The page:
The current heatwave in Australia of some 40 degrees Celsius is leading many to turn up their air-conditioning – triggering power outages.
Australia is currently experiencing a heat wave. As a result the governments in New South Wales (NSW) and Australian Capital Territory (ACT) have warned residents that air-conditioners should go no lower than 20 degrees Celsius. Authorities warn any extra power could lead to load shedding.
The issue of energy demand is not limited to the eastern seaboard. The Guardian reports that the use of air-conditioning is being blamed for the blackout that affected 40,000 people in South Australia on Thursday.
AEMO, the Australian Energy Market Operator, expects energy demand to be at its highest in six years.
Residents in NSW and the ACT have been asked to turn off all electronics between 3.30pm and 6pm today, so other power grids do not fail.
The temperature is only set to get worse on Saturday. Stephen Wood, a senior forecaster at the Bureau of Meteorology, said about 20% of Australia would go on to experience high temperatures of 40 degrees Celsius.
Reducing energy consumption of air-conditioners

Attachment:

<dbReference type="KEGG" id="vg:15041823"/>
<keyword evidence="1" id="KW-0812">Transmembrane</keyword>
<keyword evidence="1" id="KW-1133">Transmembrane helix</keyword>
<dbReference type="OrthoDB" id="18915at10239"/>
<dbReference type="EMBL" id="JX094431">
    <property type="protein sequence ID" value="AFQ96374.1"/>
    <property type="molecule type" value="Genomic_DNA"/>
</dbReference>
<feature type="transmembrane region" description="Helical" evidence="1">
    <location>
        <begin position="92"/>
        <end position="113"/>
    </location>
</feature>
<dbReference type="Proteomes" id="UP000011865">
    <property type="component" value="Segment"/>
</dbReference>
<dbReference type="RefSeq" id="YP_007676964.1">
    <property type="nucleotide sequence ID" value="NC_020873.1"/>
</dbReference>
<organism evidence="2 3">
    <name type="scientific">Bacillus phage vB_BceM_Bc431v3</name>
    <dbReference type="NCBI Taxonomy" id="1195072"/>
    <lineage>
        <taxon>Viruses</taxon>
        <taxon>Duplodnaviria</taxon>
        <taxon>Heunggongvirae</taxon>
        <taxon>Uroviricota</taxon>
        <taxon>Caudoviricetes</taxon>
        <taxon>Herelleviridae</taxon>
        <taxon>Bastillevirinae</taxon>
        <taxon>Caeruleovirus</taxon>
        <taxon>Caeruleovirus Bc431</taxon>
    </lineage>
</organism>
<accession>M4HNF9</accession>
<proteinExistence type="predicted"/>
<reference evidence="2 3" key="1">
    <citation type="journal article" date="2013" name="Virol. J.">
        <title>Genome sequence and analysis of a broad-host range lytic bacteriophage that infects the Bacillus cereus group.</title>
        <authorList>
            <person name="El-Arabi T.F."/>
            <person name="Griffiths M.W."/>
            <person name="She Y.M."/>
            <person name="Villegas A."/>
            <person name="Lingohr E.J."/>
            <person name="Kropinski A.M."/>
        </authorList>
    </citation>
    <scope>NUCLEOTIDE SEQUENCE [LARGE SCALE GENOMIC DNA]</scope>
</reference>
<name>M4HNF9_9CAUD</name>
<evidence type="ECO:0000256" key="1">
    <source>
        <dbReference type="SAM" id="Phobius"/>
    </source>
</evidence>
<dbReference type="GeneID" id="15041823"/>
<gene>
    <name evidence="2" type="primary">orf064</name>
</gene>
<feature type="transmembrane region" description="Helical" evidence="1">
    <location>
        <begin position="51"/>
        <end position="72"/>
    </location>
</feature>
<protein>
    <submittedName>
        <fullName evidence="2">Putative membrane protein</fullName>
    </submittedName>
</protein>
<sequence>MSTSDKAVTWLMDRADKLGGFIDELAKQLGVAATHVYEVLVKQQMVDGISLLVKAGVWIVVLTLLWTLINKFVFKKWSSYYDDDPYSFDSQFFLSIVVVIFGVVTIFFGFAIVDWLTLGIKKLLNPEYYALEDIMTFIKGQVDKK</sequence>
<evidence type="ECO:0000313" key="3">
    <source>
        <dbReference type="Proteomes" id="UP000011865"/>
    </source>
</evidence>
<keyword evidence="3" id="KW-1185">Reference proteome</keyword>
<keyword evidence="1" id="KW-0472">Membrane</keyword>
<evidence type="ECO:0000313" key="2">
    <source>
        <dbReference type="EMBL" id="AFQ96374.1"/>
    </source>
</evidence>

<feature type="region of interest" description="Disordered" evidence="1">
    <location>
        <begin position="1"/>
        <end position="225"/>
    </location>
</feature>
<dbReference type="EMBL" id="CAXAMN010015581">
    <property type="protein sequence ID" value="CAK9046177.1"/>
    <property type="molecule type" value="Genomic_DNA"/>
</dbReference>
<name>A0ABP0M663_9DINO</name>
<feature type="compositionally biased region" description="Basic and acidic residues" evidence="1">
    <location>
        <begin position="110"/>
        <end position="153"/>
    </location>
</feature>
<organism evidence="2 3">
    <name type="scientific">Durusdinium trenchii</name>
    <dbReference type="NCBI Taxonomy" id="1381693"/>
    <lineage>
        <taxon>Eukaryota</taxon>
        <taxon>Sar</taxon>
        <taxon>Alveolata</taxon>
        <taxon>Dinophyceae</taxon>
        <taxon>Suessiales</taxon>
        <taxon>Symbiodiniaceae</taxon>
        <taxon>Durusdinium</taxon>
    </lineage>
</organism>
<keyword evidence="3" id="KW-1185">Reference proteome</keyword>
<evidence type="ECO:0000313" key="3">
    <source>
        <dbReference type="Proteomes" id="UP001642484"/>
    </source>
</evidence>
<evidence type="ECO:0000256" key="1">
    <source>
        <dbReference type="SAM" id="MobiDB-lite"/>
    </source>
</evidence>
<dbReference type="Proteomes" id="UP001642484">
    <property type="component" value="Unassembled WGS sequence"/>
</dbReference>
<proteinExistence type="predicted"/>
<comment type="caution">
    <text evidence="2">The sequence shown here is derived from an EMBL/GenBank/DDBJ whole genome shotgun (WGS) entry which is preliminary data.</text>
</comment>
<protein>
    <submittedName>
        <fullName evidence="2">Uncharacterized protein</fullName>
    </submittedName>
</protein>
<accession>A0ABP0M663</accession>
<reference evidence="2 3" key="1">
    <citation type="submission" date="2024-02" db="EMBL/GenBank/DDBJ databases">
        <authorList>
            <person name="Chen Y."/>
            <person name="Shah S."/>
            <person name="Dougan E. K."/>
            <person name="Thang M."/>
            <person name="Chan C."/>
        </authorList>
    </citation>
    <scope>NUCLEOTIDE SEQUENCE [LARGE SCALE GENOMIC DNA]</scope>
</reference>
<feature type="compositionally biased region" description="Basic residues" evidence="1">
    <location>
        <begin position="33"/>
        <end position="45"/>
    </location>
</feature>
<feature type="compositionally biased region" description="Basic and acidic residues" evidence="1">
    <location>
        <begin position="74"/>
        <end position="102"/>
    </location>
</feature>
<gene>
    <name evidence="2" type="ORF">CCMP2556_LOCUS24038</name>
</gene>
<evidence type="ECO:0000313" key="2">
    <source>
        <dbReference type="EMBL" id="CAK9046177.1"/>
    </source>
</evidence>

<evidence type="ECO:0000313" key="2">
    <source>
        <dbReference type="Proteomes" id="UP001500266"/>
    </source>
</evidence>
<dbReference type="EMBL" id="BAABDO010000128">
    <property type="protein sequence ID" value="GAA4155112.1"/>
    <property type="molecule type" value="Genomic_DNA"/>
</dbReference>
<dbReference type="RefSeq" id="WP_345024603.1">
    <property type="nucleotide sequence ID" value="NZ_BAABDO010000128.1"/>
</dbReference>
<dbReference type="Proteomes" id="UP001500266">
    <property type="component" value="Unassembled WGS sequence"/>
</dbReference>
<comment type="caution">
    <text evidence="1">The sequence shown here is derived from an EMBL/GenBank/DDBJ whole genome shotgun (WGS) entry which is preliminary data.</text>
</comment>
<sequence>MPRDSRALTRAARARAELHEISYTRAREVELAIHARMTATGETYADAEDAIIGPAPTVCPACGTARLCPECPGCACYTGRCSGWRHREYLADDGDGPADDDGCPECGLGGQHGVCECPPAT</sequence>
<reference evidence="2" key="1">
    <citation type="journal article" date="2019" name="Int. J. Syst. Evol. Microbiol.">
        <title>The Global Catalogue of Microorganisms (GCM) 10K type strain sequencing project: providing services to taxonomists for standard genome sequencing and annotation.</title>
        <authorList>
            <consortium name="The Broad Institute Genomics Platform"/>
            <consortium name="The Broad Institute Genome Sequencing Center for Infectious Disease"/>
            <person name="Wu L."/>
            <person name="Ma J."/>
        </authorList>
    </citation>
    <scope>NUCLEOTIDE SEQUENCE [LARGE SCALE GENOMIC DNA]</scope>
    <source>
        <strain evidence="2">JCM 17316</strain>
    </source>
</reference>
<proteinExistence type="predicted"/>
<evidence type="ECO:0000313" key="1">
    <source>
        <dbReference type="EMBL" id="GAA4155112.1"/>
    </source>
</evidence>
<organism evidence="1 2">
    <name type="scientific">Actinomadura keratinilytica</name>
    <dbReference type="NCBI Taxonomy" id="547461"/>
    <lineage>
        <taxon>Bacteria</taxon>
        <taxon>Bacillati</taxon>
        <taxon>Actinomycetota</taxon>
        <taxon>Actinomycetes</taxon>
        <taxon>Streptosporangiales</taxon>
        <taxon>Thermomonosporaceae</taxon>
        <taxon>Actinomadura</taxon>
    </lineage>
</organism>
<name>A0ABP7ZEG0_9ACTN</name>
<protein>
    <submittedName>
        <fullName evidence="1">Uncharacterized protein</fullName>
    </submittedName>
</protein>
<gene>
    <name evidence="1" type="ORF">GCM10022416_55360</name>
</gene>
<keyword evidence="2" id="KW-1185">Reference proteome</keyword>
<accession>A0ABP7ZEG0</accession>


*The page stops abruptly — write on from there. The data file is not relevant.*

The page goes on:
During the twenty-second meeting of the Conference of Parties on Climate Change in Marrakesh (COP22) last November, Didier Coulomb, director-general of the International Institute of Refrigeration, put pressure on the refrigeration and air-conditioning sector to improve energy efficiency and reduce HFCs, to meet the pledges of Kigali Amendment and the Paris Agreement to significantly reduce global emissions and energy consumption.
“The replacement of today’s technologies using high-GWP refrigerants needs to go hand in hand with a true effort of increasing the energy efficiency of facilities and systems more generally,” Coulomb told delegates at COP22.
Recent reports by the Montreal Protocol-funded PRAHA project and natural refrigerant advocates Eurammon have pointed out that the natural refrigerant propane could increase the energy efficiency of air-conditioning systems.
“Propane [...] is considered to be one of the most efficient refrigerants,” Eurammon says in its latest paper on hydrocarbons. It points out that hydrocarbons are already being applied to air-conditioning systems.
Ahead of the upcoming global HFC phase-down, a Multilateral Fund of the Montreal Protocol-backed project investigated the feasibility of alternatives to HFCs. R290 air-conditioning emerged as the leading alternative given its superior performance to traditional systems.
Researchers for the project ‘Promoting Low-GWP Refrigerants for Air-Conditioning Sectors in High-Ambient Temperature Countries’ – also referred to as PRAHA – write, “using HC-290 has a higher cooling capacity than the base HCFC-22, and a similar EER [energy efficiency relative]”.
Unlike the northern hemisphere, Australia’s energy consumption peaks in the summer months. This is directly attributed to the use of air-conditioning. Energy-efficient air conditioners reduce energy consumption.